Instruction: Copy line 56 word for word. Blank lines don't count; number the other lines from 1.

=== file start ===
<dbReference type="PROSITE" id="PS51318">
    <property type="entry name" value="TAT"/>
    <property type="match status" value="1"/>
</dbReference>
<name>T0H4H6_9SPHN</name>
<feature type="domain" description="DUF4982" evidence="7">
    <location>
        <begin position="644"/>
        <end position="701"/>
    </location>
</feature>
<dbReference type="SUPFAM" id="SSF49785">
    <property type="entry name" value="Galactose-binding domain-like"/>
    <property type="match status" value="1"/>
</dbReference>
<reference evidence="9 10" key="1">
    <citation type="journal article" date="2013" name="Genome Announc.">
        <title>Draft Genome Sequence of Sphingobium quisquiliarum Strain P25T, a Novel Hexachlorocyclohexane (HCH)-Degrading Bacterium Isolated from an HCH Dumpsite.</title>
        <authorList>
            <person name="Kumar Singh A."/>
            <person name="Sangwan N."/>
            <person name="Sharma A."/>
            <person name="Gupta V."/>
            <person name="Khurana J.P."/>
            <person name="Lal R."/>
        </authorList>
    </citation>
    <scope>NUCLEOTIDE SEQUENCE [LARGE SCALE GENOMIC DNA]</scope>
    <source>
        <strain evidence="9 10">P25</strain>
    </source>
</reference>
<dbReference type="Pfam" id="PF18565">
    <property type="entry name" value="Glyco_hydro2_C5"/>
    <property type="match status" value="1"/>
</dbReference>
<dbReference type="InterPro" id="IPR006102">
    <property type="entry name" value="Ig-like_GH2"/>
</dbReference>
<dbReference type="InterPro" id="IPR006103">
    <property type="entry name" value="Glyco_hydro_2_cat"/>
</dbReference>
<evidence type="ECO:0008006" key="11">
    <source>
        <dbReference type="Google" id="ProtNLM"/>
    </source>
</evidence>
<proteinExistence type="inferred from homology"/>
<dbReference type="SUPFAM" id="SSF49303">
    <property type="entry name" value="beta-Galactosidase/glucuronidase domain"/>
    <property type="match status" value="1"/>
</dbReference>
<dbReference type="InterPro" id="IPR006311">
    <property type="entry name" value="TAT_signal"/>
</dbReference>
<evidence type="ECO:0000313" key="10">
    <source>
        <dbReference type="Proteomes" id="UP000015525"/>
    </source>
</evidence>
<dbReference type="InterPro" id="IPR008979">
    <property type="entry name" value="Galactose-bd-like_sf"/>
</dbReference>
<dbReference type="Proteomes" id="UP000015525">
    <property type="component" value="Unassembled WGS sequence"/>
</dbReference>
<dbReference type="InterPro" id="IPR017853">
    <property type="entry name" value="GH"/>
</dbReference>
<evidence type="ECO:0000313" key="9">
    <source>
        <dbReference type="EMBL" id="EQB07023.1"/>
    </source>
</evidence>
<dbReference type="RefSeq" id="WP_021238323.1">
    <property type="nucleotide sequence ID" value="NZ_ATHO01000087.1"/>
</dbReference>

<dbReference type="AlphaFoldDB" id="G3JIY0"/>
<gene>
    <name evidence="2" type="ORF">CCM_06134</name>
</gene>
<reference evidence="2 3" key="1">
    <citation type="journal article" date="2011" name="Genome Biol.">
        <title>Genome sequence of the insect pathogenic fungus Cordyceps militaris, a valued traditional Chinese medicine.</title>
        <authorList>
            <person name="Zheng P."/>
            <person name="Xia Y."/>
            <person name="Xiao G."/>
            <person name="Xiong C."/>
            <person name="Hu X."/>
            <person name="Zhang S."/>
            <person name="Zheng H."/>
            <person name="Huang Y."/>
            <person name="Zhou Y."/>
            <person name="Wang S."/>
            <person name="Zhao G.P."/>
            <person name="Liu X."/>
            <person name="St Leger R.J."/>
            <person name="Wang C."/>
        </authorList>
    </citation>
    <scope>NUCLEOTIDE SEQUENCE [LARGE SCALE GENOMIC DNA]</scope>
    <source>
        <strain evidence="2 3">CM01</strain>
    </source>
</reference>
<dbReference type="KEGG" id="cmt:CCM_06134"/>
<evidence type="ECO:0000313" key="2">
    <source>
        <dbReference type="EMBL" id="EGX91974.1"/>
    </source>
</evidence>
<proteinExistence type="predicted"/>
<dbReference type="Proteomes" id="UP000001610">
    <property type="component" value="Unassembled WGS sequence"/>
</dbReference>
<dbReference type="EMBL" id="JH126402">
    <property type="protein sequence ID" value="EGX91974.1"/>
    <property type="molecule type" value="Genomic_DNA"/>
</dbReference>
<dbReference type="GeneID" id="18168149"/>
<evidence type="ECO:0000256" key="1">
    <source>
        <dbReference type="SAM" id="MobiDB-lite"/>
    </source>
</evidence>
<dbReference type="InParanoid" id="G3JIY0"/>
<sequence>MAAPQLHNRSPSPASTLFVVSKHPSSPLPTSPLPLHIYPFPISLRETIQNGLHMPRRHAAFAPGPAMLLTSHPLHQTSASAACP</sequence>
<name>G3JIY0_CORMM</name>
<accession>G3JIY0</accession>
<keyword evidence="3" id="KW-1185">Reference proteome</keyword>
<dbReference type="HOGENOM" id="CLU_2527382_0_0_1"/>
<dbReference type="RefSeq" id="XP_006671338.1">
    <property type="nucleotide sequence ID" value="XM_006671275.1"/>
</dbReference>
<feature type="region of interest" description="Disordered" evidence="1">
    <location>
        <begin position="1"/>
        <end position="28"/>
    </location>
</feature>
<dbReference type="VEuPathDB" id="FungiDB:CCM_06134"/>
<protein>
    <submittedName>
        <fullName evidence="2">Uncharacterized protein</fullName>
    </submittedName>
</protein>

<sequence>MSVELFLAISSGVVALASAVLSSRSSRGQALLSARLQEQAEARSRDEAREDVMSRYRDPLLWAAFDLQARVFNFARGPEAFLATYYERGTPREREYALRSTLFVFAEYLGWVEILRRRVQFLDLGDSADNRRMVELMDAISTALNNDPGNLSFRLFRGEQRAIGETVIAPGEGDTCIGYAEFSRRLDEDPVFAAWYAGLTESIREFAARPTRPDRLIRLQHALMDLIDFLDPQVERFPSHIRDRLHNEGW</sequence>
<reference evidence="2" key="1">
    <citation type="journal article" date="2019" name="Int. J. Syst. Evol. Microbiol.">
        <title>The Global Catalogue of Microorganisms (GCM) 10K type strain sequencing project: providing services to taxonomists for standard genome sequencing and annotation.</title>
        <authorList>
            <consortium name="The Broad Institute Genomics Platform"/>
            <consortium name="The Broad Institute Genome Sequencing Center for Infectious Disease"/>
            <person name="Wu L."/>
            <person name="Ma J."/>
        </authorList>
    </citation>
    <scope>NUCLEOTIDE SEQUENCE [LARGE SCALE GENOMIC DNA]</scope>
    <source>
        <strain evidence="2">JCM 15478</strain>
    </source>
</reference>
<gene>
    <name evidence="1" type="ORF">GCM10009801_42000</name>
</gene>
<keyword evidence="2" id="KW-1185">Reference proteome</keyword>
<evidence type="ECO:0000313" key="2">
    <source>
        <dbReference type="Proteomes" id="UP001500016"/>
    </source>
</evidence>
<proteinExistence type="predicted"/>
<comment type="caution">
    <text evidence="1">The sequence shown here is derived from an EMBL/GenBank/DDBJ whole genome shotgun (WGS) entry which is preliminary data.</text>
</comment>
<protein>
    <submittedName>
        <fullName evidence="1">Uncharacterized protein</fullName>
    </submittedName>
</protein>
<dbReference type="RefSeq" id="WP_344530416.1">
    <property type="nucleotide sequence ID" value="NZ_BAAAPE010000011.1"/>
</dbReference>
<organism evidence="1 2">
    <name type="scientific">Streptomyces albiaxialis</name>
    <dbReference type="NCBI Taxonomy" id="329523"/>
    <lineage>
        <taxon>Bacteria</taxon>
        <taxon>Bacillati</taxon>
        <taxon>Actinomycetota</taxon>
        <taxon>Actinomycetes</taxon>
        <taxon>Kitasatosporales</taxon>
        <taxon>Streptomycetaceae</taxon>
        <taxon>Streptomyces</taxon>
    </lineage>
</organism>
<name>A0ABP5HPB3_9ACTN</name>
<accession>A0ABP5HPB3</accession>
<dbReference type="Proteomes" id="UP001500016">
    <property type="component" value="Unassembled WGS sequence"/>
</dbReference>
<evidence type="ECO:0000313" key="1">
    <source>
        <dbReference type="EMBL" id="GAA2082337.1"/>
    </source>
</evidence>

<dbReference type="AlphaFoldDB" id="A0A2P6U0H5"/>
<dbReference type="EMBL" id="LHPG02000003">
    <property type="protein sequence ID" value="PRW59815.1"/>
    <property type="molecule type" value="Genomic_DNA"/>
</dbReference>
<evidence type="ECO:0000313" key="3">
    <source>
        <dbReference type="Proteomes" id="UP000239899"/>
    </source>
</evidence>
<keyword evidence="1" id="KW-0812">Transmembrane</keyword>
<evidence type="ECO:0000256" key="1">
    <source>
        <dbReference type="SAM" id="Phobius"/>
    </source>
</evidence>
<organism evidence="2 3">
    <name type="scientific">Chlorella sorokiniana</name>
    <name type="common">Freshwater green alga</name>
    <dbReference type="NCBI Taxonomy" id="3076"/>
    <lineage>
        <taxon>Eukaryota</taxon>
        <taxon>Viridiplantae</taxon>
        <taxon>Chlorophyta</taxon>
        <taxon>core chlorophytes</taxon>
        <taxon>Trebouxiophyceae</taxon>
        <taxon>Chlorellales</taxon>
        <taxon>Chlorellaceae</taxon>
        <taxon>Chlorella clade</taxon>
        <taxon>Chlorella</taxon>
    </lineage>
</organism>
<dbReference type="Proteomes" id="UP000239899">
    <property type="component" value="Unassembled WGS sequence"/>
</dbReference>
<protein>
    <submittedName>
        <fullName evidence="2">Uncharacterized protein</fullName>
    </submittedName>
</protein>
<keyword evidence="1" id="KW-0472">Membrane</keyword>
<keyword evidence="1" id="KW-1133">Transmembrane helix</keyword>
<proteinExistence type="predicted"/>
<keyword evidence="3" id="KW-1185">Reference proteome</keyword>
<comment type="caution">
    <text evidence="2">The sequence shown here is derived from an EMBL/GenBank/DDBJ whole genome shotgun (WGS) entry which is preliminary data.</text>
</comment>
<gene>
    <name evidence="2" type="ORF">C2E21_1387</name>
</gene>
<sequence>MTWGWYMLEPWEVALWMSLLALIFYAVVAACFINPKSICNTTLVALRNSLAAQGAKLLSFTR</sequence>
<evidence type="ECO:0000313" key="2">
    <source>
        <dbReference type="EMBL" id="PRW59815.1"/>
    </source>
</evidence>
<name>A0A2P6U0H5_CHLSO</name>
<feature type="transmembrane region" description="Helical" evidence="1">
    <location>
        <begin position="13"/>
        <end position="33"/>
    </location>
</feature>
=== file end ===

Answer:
<evidence type="ECO:0000313" key="10">